Every year, I write a post on the lessons we learned on the homestead.
Every year we make mistakes.
Every year catastrophes beyond our control occur.
But, every year we come away from the season with many triumphs and a slew of lessons learned.
I’m pleased with the when and how we started seeds this year. I started the first round in the basement under the grow lights.
Then, my neighbor graciously offered space in his new greenhouse for me to start the rest.
We had some seedlings that didn’t make it far, but were happy with the overall result. I’m determined to have brussel sprouts and cauliflower one of these years.
I’m still miffed at the damage the Japanese Beetles did to the apple tree, kiwi, cherry trees and seaberries this year.
Last year, the prairie grasses and borage kept them far away from all of our trees and hedge.
Perhaps they grew wise to our traps.
Next year, we’ll have to try using a product like Grub Guard early in the season to prevent them from hatching.
We tried to stay ahead of the squash bugs by squishing eggs before they had a chance to hatch. It was a morning ritual for the boys and me to don gloves and hunt for eggs on the underside of the leaves.
As the summer stretched out, they became more aggressive and we became lazier. When I saw that they were crawling all over the pumpkins, I decided enough was enough and harvested all that were ready, taking the rest out to the chickens.
We learned quite a bit this year about the temperament of chickens. Never a very friendly brood, they turned even nastier when new hens were introduced.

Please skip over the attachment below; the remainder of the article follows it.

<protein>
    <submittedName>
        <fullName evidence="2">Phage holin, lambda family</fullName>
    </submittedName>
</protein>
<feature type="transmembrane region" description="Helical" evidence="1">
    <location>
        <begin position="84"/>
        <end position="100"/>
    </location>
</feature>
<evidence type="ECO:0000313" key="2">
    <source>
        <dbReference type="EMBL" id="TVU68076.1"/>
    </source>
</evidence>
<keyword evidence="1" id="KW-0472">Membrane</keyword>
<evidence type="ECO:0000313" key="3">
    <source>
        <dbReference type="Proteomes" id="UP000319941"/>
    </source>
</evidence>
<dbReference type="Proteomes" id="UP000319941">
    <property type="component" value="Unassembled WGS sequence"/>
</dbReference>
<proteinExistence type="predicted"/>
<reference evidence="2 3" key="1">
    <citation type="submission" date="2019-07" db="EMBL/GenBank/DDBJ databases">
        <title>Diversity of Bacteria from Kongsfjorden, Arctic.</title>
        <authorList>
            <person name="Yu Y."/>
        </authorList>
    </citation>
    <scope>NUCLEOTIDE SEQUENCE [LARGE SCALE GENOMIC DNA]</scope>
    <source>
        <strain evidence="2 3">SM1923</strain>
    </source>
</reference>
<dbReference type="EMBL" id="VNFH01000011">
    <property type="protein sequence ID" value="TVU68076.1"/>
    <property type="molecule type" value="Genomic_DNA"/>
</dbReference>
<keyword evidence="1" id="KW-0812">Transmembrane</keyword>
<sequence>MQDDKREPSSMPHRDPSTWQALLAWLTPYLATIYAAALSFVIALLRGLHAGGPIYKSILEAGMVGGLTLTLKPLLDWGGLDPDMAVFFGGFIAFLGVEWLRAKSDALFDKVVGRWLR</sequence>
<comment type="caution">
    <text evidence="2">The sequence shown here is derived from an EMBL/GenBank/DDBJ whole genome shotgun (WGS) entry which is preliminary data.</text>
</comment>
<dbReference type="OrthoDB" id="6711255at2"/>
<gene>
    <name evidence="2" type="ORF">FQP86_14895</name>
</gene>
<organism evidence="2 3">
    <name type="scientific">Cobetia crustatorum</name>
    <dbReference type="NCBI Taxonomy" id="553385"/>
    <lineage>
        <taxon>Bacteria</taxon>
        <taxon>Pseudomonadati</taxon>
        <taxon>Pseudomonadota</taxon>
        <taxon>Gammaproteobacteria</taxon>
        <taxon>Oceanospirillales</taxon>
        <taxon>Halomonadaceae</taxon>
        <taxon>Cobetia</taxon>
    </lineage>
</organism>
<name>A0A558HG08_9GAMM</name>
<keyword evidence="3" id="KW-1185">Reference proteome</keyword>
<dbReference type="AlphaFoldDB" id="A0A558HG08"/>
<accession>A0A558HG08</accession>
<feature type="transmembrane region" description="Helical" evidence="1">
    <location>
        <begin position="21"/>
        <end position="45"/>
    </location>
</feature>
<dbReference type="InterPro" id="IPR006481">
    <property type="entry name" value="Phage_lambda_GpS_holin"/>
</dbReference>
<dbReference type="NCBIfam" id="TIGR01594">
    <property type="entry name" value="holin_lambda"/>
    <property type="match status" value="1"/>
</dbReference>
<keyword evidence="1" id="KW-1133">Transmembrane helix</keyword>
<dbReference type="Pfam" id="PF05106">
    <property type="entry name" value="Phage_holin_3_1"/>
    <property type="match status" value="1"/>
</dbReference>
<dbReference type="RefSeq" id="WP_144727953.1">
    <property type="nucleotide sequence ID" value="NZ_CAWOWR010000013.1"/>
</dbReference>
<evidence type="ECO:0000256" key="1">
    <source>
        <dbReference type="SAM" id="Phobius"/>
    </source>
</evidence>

Trying to integrate nine new birds into the existing flock was challenging, frustrating and at times brutal. They originals fought, bullied and intimidated the youngsters to no end.
Our plan is to keep 6 birds through the winter and butcher the rest. We’ll start our new chicks in February and, once they start laying, butcher the last of the old hens.
We lost a few ladies this year, and unfortunately they were two of the new ones.
We are still not sure what happened, but we went from 15 to 13 birds in the span of a day.
I still think the other hens had something to do with the killings, but we will never really know.
I love volunteers. They are some of the strongest plants, and they produce some of the best and largest tomatoes.
That being said, I’ll have to pay a little more attention and work a little harder to transplant and pull them out next year. They took over the kitchen garden and choked out the peppers and carrots.
I love tomatoes, but a few more peppers and more than three carrots would have been nice.
I will be the first to admit that I was sceptical when Ray started to dig the pond, but once it filled with rainwater, I saw all of the benefits of having a new ecosystem on our property and another spot to collect rainwater.
By adding this feature, we are adding more biodiversity to our property. We’re letting Nature do what she’s meant to do.
Next year, we will dig it out a little bit more and start to line it with rock so it can hold water for more than just a month or so.
The seed scattering we did this year finally paid off, albeit late in the season.
We scattered seeds in the wake of the chicken tractor on the freshly fertilized and scratched up ground.
We threw seeds on the berm of the pond and peppered the swales with the mix.
We spread the mix where ever there was bare dirt.
And recently, we saw the results.
We lost two, maybe three, autumn olives this year. It was a particularly sad and puzzling loss as these are supposed to be so hardy and invasive.
To make up for this betrayal, the two that are still standing produced bright red berries for the first time.
We had so much fun harvesting them and eating them.
We also harvested grapes for the first time this year. I don’t think we would have had enough for wine or even to juice, but we sure did enjoy picking them and eating them out of hand.
The boys especially.
We had many other small losses and wins, but overall we had a great season.
Time passes swiftly
Boys get older and stronger
Nature gets her way